Roasted cauliflower with tomato and green olives

December 13, 2009 at 6:58 pm (B plus (3.5 stars, like a lot), Cruciferous rich, Italian, Meyer & Romano, Vegetable dishes)

This roasted cauliflower dish was the second dish we made last week from the Second Helpings from Union Square Cafe cookbook.  It’s similar in spirit to pasta puttanesca, but the base is cauliflower rather than pasta.

  • 1 head cauliflower, cut into 2 inch florets
  • 1/4 cup olive oil
  • 1 1/4 tsp. salt
  • 3/8 tsp. black pepper
  • 2 cups quartered and thinly sliced onion
  • 1 tsp. chopped garlic
  • 1 tsp. coarsely chopped fresh oregano
  • 1/2 cup pitted and sliced green olives
  • 1/4 tsp. Aleppo pepper
  • 1 cup seeded and diced tomatoes
  • 1 Tbs. chopped fresh parsley


  1. Preheat the oven to 450 degrees.
  2. Toss the cauliflower with 2 Tbs. olive oil, 1/2 salt, and 1/8 pepper.  Spread the cauliflower in a single layer on a cookie sheet and roast until the cauliflower is just tender and lightly browned, about 20 minutes.
  3. Heat the remaining 2 Tbs. of oil in a large skillet over medium-high heat.  Add the onion and cook until it is lightly browned but still has crunch, about 4 minutes.  Stir in the garlic, oregano, olives, 3/4 tsp. salt, 1/4 tsp. black pepper, and the aleppo pepper.  Cook a few seconds until the garlic is fragrant but not brown.  Stir in the tomato and parsley, cook for 30 seconds, and remove from the heat.
  4. When the cauliflower is done, return the tomato mixture to high heat, toss in the cauliflower, and saute quickly to combine and heat through.  Serve hot or at room temperature.

My note:

This recipe was quite oily but very flavorful.  I’ve made a lot of different roasted cauliflower dishes, and I think this one is my favorite.  We couldn’t find any fresh oregano and so used thyme instead.  It worked nicely with the other flavors.  We also ran out of Aleppo, and can’t find it in Germany, so subbed in a coarse paprika from the Turkish store.   We used canned small-dice tomatoes, with the juice, which worked well. Next time I’ll cut the oil and maybe reduce the onions a little (they ended up slightly wormy in texture).  The recipe says it serves 4 to 6, but I thought it made only about 3-4 large side servings. But then again, I love cauliflower. Rating: B+.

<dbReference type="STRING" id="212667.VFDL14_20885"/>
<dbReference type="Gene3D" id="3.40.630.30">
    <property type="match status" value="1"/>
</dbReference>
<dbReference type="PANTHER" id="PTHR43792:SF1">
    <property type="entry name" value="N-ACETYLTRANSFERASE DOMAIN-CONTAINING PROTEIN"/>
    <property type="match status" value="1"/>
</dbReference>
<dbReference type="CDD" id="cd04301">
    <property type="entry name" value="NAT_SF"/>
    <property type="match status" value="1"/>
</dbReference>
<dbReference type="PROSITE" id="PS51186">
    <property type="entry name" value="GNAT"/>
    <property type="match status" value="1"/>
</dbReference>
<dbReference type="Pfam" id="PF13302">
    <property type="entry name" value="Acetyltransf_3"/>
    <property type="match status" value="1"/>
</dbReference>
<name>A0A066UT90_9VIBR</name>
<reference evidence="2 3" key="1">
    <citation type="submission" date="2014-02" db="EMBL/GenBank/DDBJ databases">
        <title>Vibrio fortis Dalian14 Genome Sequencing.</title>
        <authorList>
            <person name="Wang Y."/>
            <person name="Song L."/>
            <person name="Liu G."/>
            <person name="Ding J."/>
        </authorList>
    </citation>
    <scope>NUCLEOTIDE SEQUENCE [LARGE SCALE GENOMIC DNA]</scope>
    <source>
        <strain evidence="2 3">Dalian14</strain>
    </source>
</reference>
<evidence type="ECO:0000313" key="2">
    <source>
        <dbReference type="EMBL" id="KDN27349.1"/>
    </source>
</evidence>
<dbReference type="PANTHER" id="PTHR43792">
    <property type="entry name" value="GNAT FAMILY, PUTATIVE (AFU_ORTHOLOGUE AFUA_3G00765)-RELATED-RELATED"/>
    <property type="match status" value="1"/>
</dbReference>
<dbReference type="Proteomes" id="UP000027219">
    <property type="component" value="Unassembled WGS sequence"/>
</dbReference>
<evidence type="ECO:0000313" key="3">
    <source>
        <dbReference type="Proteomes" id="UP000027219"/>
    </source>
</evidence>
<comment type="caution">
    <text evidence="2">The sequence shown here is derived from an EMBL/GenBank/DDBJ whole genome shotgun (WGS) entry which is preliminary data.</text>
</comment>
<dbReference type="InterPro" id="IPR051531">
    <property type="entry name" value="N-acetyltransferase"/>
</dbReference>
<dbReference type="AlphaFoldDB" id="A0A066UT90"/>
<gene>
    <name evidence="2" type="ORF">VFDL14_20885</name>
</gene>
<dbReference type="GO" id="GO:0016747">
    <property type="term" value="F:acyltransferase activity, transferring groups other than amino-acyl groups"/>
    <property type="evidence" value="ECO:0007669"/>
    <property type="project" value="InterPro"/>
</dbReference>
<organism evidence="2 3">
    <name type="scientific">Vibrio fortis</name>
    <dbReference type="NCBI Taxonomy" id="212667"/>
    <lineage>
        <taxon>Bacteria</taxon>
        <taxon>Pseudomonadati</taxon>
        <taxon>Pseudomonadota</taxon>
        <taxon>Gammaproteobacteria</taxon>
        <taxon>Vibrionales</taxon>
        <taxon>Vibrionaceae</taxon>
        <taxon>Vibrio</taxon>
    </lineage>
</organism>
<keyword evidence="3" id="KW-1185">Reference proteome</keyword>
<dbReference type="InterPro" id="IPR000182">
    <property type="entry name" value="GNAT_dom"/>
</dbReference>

Derek said he thought the plain roasted cauliflower (before adding the tomatoes and olives etc.) was tastier than the final dish.  The combination didn’t do much for him.  He let me have all the leftovers.  Rating: B-.

Update Aug 15, 2010:  I made this again, using a large head of cauliflower that weighed about 2 pounds after trimming. I cut the olive oil in half, using only 1 Tbs. to roast the cauliflower and 1 Tbs. to cook the onions.  My cauliflower didn’t take 20 minutes to roast–more like five I think!  I cut half my onions into moons and chopped the other half.  I didn’t have fresh oregano or parsley so I used mint (about 1/4? cup), which worked okay.  I think I would prefer oregano though. I used fresh (unseeded) tomatoes.  I thought the dish was quite tasty–definitely not as unpleasantly greasy as last time.  Also, I didn’t cook the onions as much so they stayed crisp and didn’t end up wormy in texture.  The weird thing about this dish was that it made the whole apartment smell really strange (like “baby poop” Derek said).  I’m not sure if the smell was from the roasting cauliflower or the marinated green olives I bought at the Turkish store.  But Derek was really disturbed by the smell.  I served this dish along with two other salads and a tempeh dish at a dinner party for four, and I had about 2 cups of it left over.  So maybe it does serve 4-6 as a side when using a large head of cauliflower!  Everyone but Derek seemed to like it quite a bit.

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